Tea Time with Trish: Are we in control of our own lives?

Tea Time with Trish: Are we in control of our own lives?

Once again, I am hangin’ out at Starbucks, and wow!… some amazing conversations take place here.  As I’ve mentioned before, I pick up some of my writing material from conversations I’ve gleaned from discussions that occur in the cozy atmosphere of Starbuck’s.  Although I don’t go to Starbuck’s with the intent of invading other people’s privacy, since the majority of the time I just get into my writing zone and tune everything out, however from time to time, conversations drift my way and I can’t help but take this as a sign of something I need to comment on as it applies to what I do.


So, here’s the juicy conversation I was overhearing today…and to be quite honest would have loved to been a part of!  Beside me there is a group of men at a table, and I’m not sure how the conversation got started, but the point where I got tuned in was when they were getting into a semi-heated discussion on whether we are in control of our own lives or not.


Incidentally, I happen to be writing about just that thing for my upcoming New Years’ Newsletter, so I’m sure you can see why the conversation reached my ears.


The debate they were having was about whether people can be blamed for resorting to addictions when they were faced with trauma at some point in their life.  Both sides each had valid points, but of course I have my own take on it all as well.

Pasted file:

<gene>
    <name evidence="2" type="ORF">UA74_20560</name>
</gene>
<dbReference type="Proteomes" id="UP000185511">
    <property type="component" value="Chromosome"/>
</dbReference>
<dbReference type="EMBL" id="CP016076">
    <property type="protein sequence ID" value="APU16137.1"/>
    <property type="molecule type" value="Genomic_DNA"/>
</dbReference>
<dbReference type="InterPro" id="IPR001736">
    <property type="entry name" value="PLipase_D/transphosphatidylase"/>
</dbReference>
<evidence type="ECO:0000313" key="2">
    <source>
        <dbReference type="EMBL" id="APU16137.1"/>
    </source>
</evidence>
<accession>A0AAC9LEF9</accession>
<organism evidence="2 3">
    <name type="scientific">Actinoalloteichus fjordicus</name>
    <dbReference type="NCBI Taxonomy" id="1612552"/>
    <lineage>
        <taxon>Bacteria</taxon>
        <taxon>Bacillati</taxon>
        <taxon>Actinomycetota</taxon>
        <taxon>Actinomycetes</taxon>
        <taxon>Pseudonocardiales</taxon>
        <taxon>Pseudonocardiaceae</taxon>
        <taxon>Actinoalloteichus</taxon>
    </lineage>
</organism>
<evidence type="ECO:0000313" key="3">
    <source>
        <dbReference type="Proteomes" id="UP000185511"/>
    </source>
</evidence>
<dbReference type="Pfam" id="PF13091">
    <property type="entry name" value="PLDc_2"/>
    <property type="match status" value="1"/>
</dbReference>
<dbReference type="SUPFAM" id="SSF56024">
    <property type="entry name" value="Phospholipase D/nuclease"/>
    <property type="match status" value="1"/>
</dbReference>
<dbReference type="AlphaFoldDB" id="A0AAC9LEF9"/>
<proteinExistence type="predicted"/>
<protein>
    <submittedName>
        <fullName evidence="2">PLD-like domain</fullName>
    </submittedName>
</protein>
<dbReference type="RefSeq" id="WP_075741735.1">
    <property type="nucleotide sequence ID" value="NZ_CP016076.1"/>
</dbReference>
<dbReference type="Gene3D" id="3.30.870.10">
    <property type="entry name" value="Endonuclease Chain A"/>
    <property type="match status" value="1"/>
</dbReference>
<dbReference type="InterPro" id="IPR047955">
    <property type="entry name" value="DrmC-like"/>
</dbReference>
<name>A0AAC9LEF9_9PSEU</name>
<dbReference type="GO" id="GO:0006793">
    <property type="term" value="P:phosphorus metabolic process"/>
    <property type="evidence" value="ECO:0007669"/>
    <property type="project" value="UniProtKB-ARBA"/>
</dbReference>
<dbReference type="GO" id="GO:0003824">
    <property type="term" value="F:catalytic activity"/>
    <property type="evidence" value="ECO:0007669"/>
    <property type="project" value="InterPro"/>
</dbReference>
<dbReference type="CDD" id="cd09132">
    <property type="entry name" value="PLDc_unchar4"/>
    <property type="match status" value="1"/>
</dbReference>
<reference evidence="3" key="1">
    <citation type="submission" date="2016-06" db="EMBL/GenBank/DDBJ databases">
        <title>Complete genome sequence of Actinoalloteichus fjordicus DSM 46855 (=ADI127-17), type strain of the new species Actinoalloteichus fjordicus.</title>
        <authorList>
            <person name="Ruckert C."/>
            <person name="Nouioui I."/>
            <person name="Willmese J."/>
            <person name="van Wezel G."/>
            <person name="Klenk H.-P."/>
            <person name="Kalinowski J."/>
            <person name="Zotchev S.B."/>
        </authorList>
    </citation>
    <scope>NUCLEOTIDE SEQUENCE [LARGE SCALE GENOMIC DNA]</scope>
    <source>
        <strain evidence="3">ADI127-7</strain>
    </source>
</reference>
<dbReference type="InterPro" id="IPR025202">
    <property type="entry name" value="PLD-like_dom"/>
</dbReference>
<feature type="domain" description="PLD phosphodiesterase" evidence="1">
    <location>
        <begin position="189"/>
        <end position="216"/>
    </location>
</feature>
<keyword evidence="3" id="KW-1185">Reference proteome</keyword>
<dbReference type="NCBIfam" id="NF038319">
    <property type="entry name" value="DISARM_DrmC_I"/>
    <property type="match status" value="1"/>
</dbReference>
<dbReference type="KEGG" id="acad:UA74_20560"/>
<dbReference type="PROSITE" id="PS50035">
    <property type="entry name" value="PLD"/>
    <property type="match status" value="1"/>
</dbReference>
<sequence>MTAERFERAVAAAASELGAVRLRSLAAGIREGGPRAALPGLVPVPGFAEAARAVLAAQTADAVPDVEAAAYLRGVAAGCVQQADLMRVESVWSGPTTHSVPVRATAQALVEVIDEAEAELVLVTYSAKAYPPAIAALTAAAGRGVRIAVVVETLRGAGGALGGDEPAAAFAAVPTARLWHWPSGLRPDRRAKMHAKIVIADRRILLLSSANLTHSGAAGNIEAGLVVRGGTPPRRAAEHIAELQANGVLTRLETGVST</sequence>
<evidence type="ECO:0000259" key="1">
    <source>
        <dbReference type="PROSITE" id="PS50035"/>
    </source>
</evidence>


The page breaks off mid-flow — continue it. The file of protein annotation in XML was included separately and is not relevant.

The one stance was that people who go through trauma are then missing some aspect of themselves, and so in essence are never fully able to manoeuvre through life as a whole person again, thus as a coping mechanism many resort to addictions.  The analogy the man arguing this point used was if a man had lost his throwing arm, and then was asked to throw a baseball, there’s no way that he would be able to do that, because he is now missing that part of himself.  Hmmm, good point right?


The man arguing the other side stated that regardless of what occurs in our lives, at some point we need to let the past go, and focus on what’s ahead…and that goes for major traumas as well.  His main point was that everything boils down to choice.


Obviously I was not about to insert myself into their conversation, but I felt this is such a major and important distinction to discuss, I am going to share my two-cents with you!


So, here goes…my two-cents:


I do believe that we are ultimately in control of our own lives.  Yes, we do live in a world where not everything turns out the way we would like it to; things happen that seemingly have no higher purpose. BUT what we do ALWAYS have control over is our thoughts, and the choices we make.


This is my philosophy in what I teach – We need to start by looking at where we are at and who we are now.  From there we can decide where we want to go, and who we need to be to get there.  I fully believe, have seen, and have experienced that a lot of change can happen by simply looking forward.  I don’t feel that all the dirt of our past needs to be dug up and sifted through in order to move forward.  In fact, I have found that when too much focus is given to the past, people tend to ruminate in that story and thus keep themselves in the same place.